News : “Quota black” Aogo, glasses-theft, confused statements: Jens Lehmann’s missteps
From stealing glasses to “quota blacks”: the long list of Lehmann’s missteps
Jens Lehmann is thrown out of Hertha BSC after he describes Dennis Aogo as a “quota black”. The next chapter in a long list of missteps by the former national goalkeeper, from stealing glasses to dubious statements about homosexuality and Corona.
The apology was of no use anymore. Jens Lehmann reported via the “Bild” newspaper that he had “asked Dennis Aogo for forgiveness” over the phone for a WhatsApp statement that was said to have been “not disrespectful, but positive”. Lehmann had described Aogo as a “quota black” with a view to his Sky job and thus apparently wanted to emphasize his professional competence – which guaranteed quota.
A strange way of complimenting. Hertha BSC, where Lehmann acted as a supervisory board, terminated the contract immediately. The club “distances itself from any form of racism,” said President Werner Gegenbauer.
Jens Lehmann is called “Mad Jens”
Jens Lehmann, now 51, was a world-class goalkeeper, in 2006 at the home World Cup he even ousted Oliver Kahn in the national team. Legendary: his mess of paper on penalties against Argentina. However, it is no coincidence that Lehmann was nicknamed “Mad Jens” even in England, where they are not squeamish with rough manners. Loosely translated: the madman.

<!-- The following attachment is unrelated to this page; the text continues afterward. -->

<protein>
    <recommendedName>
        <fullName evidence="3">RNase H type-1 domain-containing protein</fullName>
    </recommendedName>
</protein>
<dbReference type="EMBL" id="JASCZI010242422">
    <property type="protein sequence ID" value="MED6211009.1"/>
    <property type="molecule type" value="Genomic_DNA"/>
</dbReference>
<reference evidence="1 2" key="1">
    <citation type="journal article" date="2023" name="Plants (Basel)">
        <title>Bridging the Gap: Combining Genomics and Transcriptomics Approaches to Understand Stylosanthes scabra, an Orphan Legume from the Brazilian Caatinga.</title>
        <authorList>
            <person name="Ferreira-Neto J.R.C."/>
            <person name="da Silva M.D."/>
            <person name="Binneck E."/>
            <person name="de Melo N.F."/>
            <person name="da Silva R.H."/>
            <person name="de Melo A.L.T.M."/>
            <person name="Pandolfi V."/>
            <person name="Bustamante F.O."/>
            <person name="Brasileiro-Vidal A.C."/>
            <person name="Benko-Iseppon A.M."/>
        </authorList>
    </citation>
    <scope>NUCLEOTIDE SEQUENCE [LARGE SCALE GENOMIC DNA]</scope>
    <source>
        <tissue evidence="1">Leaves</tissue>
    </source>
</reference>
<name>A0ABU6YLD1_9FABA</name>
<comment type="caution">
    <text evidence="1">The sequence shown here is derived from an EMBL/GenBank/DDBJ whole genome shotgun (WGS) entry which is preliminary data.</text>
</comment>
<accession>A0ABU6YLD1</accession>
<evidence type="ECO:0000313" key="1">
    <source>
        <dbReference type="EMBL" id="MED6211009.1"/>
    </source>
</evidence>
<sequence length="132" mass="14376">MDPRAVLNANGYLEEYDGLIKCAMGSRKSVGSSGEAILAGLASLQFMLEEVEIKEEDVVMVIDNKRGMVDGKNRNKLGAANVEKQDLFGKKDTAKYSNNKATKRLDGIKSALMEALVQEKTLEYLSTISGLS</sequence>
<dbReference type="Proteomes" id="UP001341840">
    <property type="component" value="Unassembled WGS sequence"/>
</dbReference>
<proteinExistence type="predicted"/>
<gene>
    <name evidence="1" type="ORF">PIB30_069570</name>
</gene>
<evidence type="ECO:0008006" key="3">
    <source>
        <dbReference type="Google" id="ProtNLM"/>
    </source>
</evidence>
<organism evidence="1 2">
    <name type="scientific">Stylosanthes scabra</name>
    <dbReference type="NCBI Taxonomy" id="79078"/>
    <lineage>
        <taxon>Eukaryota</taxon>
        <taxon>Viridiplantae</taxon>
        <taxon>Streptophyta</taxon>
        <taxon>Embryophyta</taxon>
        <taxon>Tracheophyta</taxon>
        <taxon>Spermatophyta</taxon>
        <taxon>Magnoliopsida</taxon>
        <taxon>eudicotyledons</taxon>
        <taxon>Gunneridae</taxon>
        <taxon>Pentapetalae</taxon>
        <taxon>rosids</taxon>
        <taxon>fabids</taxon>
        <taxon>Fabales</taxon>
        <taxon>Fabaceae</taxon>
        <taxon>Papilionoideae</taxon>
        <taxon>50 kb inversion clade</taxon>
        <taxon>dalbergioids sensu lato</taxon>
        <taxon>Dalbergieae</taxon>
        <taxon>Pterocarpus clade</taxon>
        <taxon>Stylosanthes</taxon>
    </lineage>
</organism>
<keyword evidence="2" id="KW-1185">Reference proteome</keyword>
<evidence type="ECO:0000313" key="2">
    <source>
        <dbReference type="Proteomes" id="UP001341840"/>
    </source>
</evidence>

The list of his dropouts and dubious statements is long.
Lehmann’s bizarre eyeglass theft on a fan
December 2009. Lehmann plays for Stuttgart, in Mainz he receives red because he clumsily steps on an opponent’s foot. On the way to the bus, a fan yells: “Are you still okay, Mr. Lehmann?” The keeper wordlessly grabs his glasses, walks on and only gives them back after repeated requests. In addition to the slip penalty and his header for Schalke against Dortmund in 1997 – the first Bundesliga goal from a goalkeeper out of the game – perhaps the most memorable action.
Lehmann about Enke: “Why does someone like that kill himself?”
May 2010. Almost six months earlier, in November 2009, goalkeeper colleague Robert Enke committed suicide. Depressions. In his autobiography Lehmann writes the following: “Why does someone like that kill himself? And then on my 40th birthday – did the whole thing have something to do with me in the end? But then Teresa Enke gave a moving press conference at which she got away told how long Robert had suffered from severe depression. Hardly anyone had suspected that; in any case, I had never noticed that he could be sick. “
Here you will find quick help with depression and mental emergencies
Lehmann advises footballers not to come out
January 2014. In a Sky talk show, Lehmann expresses his views on the topic of coming out in the Bundesliga – a few weeks after Thomas Hitzlsperger’s courageous commitment to homosexuality.